Google Hangouts pushed its early API in 2011 and many of us believed that it would become a killer app for messaging and communications. So, we started to create our plugin on the Google platform which was done by tapping into the wisdom of the Nearsoft community.

By doing so our plugin was installed in more than 100 companies from all over the world! :)

Collaboration and co-creation of solutions.

This year we had the opportunity to attend Connect Week by an invitation from Atlassian. We had the Hangouts plugin and HipChat Agile Estimates add-on connect to JIRA backlogs so our users could easily estimate on top of the PlanningWith.Cards platform. This feature also came through a series of interviews we had with our initial beta users (thanks guys!) and goes to show that once you have created an initial value proposition, your own community can be a great source to providing the next steps toward creating even more value.

We had a great experience working side by side with other communities of developers, not only the Atlassian members, but also other companies attending the event. It felt great knowing that we formed part of a group of people that wanted to create products that solve problems for our industry and many others. That was how our Scrum Poker Estimates add-on for Confluence was born.

Creating a plan and executing the different product strategies is not for the faint of heart as you need to understand how you are positioning the solution in a marketplace, but talking to community members will always provide you with clues toward choosing the right path for roadmapping your product.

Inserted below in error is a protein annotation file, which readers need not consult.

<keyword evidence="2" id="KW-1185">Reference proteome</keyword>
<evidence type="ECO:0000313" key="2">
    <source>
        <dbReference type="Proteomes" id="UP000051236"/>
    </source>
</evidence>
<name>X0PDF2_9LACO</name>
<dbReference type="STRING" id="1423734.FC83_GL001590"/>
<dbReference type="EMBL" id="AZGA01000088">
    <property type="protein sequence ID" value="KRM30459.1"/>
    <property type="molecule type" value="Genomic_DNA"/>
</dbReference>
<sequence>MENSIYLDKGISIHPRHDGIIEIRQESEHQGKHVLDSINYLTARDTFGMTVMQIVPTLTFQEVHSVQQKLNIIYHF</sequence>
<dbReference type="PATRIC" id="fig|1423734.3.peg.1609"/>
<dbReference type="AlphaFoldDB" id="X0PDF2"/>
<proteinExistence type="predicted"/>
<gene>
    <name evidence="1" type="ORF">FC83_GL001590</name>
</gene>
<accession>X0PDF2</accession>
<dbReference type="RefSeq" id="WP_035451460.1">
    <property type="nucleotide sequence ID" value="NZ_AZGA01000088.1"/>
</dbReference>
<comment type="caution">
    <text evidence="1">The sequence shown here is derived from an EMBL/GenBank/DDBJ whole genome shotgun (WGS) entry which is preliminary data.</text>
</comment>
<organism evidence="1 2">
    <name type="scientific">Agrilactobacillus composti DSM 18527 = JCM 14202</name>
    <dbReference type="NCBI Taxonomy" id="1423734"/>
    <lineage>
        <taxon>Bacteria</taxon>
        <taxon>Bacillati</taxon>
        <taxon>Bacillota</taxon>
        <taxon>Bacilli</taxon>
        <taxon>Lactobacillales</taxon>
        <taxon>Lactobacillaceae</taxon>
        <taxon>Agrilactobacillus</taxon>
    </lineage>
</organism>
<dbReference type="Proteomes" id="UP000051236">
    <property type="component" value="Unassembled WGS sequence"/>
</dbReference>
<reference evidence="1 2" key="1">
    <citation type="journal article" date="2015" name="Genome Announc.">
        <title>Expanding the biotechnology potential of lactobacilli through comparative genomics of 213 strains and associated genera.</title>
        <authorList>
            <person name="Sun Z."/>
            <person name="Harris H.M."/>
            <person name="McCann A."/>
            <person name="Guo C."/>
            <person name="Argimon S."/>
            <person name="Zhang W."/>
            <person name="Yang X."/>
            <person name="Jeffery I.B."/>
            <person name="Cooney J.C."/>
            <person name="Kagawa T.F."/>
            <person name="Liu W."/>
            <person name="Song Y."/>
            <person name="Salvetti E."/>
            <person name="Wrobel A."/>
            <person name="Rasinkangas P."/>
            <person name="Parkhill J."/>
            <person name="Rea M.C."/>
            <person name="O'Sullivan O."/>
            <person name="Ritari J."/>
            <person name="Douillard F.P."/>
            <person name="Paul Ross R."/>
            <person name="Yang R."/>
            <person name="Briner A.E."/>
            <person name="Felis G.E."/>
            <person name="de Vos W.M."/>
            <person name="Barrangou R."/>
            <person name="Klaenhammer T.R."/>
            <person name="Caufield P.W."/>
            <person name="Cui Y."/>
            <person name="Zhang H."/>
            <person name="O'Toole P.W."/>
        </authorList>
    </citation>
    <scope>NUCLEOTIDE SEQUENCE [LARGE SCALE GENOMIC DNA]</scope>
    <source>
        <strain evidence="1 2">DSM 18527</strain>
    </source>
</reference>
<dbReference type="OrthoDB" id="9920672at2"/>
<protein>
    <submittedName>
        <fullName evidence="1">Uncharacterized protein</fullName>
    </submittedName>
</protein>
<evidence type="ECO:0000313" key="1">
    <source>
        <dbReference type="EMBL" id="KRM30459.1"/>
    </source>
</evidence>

Some things to consider when working with platforms are:

Workflow of the users.

  • Understand key aspects of the workflow that the user is familiar with, which means knowing how to engage and communicate with them.
  • The user interface is an important part of creating on top of a platform. It is crucial that the way your product behaves inside does not interfere with what the platform looks like so as to not confuse them sensory wise.
  • Messages need to be in a standard format and be visible in the way the platform pushes them to the users. Users get lost in translation by reading messages in parts of the platform they have not seen before.

Design patterns.

  • Create mockups and sketches based on the guidelines provided by the platform. This saves your team, and your users, a lot of frustration.
  • Do not over simplify the setup process of your product. Sometimes we focus too much on getting our users ready to start as quick as possible. Remember that the onboarding process will play a crucial role in convincing them that your solution is the best solution for their problem.

Do not be afraid to ask the community for help. We found some great insights just by asking our users and the developer relations team on matters that were new to the team.

As I stated in the beginning, communities and their members are a great source for creating and building solutions. Internal and external groups will provide insights and spark innovation in many ways, an opportunity that is more open now than ever.

Ask, listen and engage with communities in your next project and you will find the right angle to pave the road for some great experiences in building software.

Keep on planning!